Senator Cain. So, it is a sliding scale from eight to ten.
Mr. Press. The board of trade says eight. This group, of which the board of trade was a part, says ten.
Senator Cain. Ten. But they cannot see 15 years from now how your financial structure will permit more than a continuing $10,000,000 to be an expense item for capital improvements.
Mr. Press. We believe $8,000,000 a year will-
Mr. BATES. Now, let us see. We have expenditures here in the general fund, capital outlays for 1946 of 11 million; that is including the 10 million and 5 million that
you have invested. Mr. Press. Well, I think capital
Mr. BATEs. Your normal expenditures, let us say in 1945, were practically $8,000,000 a year in the general fund.
Mr. Press. The capital expenditures of the District of Columbia in the general fund from the year 1920 to 1940 averaged out at about $6,000,000 a year.
Mr. BATEs. That is right.
Mr. Press. In the fiscal year 1947, capital expenditures in the general fund totaled about $7,000,000, and the budget which is now before the Appropriations Committee contains items totaling, I think, seven million eight—or almost $8,000,000.
Mr. BATEs. Well, they have here in the general fund capital outlays for 1945, $11,706,000, and that includes 5 million for 1945 and 10 million for 1946 for investments.
Mr. Press. Surplus funds were invested in Government securities and earmarked for capital improvements at the conclusion of the war.
Mr. BATES. So that brought it down to $6,700,000 actual outlay in 1945, and 10 million in 1946 for investments. What is the interpretation of that?
Mr. Press. I am not sure, but I think Mr. Pilkerton probably charged up that money which was set aside.
Mr. BATES. Yes.
Well, it is your opinion then that a program for all capital outlays, exclusive of water, I presume you mean
Mr. PRESS. Exclusive of water and the highway fund; just the general fund.
Mr. BATEs. General fund of $8,000,000. Now, what would you say would be a fair outlay for capital outlay for highways?
a Mr. Press. That, sir, I have not the figures at my fingertips. We did support the increase in the gasoline tax because we believed that it was necessary to do the very extensive work on our highway system to combat decentralization in the central business area.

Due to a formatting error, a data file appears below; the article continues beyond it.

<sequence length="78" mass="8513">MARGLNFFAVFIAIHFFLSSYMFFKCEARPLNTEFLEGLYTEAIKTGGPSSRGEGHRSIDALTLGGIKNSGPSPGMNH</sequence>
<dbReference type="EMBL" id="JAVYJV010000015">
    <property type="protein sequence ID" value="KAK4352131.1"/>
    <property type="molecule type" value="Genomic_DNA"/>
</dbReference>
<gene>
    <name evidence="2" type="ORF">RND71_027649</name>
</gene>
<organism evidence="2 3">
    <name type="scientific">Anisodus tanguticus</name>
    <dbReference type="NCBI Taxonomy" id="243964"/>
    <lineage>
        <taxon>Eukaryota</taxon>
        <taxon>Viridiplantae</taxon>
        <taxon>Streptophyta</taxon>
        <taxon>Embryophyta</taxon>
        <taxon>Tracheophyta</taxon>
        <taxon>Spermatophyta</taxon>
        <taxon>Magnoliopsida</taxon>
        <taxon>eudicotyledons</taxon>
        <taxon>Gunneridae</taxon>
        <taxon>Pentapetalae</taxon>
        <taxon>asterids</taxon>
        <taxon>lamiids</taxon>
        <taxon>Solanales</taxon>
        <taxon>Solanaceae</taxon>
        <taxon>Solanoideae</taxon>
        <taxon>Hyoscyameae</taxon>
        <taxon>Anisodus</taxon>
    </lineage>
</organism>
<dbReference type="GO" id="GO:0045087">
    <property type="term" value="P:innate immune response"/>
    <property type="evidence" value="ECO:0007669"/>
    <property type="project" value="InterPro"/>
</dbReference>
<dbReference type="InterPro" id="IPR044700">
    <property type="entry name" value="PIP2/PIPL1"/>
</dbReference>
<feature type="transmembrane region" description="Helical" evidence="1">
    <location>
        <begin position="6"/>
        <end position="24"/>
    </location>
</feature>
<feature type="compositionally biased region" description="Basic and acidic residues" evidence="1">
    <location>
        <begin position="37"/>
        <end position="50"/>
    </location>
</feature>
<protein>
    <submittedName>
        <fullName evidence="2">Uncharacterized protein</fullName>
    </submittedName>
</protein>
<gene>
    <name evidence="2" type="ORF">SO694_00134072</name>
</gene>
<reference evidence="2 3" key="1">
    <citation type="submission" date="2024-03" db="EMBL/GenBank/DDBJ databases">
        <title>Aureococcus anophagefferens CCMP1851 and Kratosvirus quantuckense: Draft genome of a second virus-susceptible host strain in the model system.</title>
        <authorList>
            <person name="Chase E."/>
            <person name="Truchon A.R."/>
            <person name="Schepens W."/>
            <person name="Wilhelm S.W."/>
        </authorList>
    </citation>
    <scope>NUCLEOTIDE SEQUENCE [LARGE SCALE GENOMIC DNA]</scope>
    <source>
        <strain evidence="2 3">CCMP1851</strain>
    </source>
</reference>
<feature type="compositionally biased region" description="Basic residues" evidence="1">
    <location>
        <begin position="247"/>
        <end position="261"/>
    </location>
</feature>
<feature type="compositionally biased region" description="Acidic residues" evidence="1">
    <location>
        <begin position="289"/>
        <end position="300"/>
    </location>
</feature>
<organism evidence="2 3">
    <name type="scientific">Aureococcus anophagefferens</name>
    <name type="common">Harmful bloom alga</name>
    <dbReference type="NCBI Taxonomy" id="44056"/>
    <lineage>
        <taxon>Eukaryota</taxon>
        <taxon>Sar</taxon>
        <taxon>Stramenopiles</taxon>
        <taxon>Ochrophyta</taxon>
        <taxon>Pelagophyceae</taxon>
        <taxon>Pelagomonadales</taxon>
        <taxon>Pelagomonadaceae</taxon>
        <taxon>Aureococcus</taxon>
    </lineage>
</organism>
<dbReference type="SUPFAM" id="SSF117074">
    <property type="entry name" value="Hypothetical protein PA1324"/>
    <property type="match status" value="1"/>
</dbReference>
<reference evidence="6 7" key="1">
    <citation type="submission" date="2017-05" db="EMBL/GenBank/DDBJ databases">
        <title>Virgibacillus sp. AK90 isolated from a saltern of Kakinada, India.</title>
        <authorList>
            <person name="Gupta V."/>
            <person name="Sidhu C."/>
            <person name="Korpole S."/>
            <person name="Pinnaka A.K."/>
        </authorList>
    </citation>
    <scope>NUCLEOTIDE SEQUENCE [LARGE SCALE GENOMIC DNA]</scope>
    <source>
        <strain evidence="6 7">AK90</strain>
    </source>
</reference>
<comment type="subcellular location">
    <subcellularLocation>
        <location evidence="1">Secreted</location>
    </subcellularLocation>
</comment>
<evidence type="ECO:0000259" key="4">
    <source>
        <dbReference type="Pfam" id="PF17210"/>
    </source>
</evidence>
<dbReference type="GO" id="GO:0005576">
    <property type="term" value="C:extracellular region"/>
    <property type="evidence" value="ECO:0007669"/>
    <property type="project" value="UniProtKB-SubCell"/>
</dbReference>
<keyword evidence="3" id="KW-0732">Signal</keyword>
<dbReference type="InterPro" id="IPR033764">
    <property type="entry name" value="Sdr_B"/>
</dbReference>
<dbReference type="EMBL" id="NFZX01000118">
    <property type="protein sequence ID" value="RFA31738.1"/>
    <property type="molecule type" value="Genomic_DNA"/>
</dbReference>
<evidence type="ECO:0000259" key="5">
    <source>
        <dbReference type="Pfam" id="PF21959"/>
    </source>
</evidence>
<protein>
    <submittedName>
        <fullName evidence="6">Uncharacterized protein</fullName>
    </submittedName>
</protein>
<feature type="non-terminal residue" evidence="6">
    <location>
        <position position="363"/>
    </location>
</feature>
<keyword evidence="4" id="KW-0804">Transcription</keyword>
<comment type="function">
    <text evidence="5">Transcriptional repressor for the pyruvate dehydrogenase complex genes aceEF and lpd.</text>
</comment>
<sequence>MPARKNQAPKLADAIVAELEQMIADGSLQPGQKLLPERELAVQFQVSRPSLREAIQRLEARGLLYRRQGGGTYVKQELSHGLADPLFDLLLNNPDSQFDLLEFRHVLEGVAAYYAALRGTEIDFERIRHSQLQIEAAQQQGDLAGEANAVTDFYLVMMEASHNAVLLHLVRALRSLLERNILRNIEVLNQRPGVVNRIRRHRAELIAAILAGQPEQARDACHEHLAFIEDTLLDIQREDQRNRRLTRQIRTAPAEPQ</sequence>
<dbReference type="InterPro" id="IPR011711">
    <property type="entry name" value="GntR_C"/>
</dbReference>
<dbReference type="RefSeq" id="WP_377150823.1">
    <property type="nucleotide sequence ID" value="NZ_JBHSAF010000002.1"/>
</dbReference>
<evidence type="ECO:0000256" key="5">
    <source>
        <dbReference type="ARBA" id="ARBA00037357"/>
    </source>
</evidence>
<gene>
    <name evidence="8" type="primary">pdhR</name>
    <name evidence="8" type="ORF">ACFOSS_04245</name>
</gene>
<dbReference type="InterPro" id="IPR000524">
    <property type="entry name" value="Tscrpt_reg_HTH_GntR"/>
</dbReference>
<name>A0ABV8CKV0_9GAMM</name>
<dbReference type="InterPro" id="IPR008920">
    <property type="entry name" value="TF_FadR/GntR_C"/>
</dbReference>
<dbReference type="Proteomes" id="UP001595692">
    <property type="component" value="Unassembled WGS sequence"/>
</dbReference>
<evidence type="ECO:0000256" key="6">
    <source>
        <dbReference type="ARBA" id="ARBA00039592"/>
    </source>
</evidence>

Mr. BATES. The $8,000,000 in the general fund, that would embrace school buildings?
Mr. Press. Yes, sir.
Mr. Bates. Public buildings of every description. What else would it embrace, in your opinion?
Mr. Press. Well, welfare institutions, health institutions.
Mr. Press. It would include all capital requirements; land purchase and buildings, all capital requirements of the District of Columbia with the exception of the water system and the items carried in the highway fund.
Mr. Bates. And you have given very careful thought to the projects that have been set forth, projected into the future as being necessary, and the estimated cost of the same that you think will call for an average expenditure of 8 to 10 million dollars a year.
Mr. Press. The report-again, I have to say this—the report is a citizens' report, and not strictly a board of trade report, as I say, that we are about to print.
Mr. BATES. Yes.
Mr. Press. It does assign priorities to those which are most urgently needed.
Mr. Bares. Can you supply for the record-probably General Young is doing that—the priority given to projects over a period of 5 years,
of the estimated cost of those projects? Mr. Press. I am sure that the General is doing that. Mr. BATES. I think he has been asked to submit that information. Mr. Press. Yes, sir. I will check with him. Mr. Bares. You check and see that he does, will you please? Mr. Press. Yes, sir. Mr. BATES. That is all as far as I am concerned. Senator Cain. I have no further questions. Mr. Press. Thank you.
Senator Cain. Has Mrs. Parks arrived? We will be glad to hear from you, Mrs. Parks.
able to pay.
STATEMENT OF GERTRUDE PARKS, PRESIDENT, DISTRICT
FEDERATION OF WOMEN'S CLUBS, WASHINGTON, D. C. Mrs. Parks. I am Gertrude Parks, president of the District Federation of Women's Clubs, and since 1938, why, I believe, we have been in favor of a sales tax.
We feel that, as I have read the testimony, the principal objection is that they seem to think that it will fall on the people who are less
We do not exactly feel that that is a valid criticism. In the first place, it is a very easy tax to collect, and in the next place, I think the people who are less able to pay are the widows and the small salaried people who own a little bit of property, and another increased property tax would work at this time a very great hardship because, as you all know, the rents have been frozen, and utilities and improvements have gone up three and four times what they were, and it really makes the small property owner under a great disadvantage, and I think it puts a premium on unthrift because the person who does not have a visible means of taxing, he escapes.